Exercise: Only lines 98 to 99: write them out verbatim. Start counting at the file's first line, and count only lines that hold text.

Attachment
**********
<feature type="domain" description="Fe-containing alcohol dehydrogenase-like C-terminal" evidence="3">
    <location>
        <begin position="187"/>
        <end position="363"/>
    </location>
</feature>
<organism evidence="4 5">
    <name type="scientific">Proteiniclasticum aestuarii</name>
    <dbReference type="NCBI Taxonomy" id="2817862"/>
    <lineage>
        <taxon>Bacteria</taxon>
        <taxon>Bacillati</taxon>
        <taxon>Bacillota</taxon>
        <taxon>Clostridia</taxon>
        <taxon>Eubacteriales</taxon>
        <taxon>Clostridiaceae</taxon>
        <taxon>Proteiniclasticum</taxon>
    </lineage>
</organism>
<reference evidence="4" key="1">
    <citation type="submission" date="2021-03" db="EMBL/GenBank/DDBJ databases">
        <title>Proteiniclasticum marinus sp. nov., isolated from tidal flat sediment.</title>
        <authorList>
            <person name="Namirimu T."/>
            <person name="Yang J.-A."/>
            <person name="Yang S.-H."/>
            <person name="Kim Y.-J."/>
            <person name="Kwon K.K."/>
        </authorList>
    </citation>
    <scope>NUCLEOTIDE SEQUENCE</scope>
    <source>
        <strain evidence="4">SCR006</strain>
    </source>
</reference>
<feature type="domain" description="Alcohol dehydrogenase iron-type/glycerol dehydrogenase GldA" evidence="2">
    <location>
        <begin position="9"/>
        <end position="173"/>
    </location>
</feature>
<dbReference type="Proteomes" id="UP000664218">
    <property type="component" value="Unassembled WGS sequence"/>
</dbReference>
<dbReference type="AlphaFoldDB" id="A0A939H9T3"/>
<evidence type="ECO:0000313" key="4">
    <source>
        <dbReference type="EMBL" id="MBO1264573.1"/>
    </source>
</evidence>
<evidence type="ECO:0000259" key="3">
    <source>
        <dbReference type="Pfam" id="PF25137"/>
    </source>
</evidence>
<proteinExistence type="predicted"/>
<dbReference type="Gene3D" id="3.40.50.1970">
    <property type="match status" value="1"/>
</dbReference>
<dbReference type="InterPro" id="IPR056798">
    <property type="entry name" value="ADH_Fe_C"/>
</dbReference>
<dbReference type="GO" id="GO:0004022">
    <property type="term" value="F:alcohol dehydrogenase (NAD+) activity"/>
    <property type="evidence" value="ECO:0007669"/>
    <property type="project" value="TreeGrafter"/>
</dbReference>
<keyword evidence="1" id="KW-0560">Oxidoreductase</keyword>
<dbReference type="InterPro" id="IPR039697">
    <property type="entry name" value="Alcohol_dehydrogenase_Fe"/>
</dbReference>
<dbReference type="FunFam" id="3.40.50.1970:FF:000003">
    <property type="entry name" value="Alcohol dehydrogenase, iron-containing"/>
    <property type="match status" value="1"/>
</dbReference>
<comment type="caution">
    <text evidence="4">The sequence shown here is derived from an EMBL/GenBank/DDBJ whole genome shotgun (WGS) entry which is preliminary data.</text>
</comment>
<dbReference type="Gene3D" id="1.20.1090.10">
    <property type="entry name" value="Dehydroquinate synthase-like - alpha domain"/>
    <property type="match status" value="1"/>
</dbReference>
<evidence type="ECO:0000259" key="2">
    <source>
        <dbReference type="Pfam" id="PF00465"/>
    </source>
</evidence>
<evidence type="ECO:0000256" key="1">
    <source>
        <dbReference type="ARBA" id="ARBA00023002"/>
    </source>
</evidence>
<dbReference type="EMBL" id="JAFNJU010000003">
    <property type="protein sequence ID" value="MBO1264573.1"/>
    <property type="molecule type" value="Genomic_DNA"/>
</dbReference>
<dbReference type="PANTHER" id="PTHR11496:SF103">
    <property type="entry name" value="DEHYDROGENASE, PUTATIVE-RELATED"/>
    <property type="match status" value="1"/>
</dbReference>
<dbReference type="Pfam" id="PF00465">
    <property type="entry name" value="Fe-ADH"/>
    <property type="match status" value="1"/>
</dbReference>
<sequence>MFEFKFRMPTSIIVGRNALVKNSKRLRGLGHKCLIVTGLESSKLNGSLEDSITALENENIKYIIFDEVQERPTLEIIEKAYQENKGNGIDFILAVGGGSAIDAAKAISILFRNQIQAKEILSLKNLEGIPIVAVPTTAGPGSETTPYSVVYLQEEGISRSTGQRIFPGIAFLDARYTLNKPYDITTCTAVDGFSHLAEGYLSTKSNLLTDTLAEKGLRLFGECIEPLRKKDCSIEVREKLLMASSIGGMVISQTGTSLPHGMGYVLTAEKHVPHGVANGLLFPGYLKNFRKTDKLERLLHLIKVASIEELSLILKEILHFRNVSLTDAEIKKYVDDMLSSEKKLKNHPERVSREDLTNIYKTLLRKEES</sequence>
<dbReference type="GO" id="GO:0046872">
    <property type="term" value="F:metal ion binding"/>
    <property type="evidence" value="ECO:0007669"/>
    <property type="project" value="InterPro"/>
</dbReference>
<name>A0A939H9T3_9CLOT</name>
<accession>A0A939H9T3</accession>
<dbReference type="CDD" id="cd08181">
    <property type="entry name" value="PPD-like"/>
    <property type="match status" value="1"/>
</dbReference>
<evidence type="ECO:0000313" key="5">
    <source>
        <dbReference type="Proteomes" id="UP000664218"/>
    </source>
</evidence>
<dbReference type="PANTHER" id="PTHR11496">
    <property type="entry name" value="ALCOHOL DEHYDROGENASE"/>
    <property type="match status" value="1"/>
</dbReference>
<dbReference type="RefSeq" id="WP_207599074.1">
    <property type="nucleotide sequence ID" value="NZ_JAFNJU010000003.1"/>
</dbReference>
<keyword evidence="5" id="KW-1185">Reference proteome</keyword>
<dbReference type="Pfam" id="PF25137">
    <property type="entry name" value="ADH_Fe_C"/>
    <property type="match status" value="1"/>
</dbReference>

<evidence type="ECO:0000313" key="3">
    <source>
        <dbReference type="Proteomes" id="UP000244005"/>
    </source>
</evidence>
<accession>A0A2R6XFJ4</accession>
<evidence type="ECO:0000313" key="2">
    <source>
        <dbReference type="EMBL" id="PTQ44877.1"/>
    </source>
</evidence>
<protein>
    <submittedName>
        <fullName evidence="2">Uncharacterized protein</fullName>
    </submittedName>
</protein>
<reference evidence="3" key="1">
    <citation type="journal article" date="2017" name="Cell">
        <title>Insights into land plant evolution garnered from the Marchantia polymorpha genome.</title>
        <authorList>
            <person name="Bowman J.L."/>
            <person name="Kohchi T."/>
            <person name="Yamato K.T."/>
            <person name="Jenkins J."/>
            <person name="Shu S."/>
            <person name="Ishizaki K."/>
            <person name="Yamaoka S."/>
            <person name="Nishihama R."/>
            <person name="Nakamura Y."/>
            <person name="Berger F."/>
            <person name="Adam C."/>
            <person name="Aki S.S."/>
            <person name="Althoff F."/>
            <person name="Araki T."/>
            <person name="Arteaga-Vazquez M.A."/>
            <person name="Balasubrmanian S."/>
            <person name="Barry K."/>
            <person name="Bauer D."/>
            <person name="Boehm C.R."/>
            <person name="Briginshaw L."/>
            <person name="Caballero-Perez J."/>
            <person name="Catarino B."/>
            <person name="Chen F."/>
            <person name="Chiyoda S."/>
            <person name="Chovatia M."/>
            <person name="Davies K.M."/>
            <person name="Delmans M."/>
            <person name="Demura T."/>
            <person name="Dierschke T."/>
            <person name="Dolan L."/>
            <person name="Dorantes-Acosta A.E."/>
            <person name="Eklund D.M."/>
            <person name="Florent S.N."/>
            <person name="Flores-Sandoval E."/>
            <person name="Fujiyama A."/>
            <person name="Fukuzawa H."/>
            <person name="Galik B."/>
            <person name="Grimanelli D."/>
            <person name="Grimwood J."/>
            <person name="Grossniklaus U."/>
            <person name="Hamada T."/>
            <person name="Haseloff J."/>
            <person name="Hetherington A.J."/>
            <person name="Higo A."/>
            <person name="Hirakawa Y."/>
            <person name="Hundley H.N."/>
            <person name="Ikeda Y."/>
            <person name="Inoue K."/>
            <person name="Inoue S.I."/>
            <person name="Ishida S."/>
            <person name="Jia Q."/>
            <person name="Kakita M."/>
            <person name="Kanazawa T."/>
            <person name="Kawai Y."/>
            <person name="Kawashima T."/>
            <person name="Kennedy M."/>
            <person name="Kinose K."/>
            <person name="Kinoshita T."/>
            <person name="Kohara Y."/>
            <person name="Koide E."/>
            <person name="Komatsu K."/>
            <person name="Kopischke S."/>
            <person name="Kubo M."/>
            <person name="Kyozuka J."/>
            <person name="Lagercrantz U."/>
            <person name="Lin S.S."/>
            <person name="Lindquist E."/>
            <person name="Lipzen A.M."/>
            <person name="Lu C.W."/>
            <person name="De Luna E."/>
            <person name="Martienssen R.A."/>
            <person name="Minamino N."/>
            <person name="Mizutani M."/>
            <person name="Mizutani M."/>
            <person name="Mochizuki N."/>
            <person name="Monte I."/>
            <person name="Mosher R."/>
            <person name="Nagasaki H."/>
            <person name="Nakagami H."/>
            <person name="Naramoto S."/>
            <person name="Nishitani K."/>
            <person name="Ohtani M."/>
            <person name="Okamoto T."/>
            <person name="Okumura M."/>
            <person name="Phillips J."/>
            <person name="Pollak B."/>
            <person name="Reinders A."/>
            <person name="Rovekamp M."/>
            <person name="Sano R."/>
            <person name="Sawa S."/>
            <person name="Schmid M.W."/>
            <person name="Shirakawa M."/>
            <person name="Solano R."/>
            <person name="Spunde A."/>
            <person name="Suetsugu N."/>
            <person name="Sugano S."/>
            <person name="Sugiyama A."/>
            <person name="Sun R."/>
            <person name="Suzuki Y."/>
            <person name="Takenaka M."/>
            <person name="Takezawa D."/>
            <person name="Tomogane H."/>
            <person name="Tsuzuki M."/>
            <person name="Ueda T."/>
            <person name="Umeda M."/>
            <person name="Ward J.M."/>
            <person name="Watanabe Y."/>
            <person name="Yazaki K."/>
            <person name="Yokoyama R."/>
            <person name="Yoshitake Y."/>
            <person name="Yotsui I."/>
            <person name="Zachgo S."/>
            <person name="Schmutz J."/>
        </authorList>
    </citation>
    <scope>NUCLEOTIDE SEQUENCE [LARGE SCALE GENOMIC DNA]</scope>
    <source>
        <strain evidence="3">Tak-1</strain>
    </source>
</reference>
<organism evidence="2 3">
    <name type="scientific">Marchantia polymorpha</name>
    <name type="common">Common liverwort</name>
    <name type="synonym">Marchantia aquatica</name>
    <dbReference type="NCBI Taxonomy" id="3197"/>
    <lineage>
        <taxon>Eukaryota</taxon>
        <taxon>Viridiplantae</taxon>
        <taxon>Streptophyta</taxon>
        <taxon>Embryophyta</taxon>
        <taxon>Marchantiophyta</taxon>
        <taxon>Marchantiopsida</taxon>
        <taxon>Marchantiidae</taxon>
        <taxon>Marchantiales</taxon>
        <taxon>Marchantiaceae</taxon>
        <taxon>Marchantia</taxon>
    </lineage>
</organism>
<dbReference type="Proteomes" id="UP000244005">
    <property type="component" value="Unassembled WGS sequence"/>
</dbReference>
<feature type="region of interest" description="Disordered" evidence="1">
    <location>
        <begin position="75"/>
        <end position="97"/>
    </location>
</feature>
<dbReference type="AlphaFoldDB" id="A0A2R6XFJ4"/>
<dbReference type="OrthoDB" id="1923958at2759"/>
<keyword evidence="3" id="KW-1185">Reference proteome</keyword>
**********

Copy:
    <property type="entry name" value="DEHYDROGENASE, PUTATIVE-RELATED"/>
    <property type="match status" value="1"/>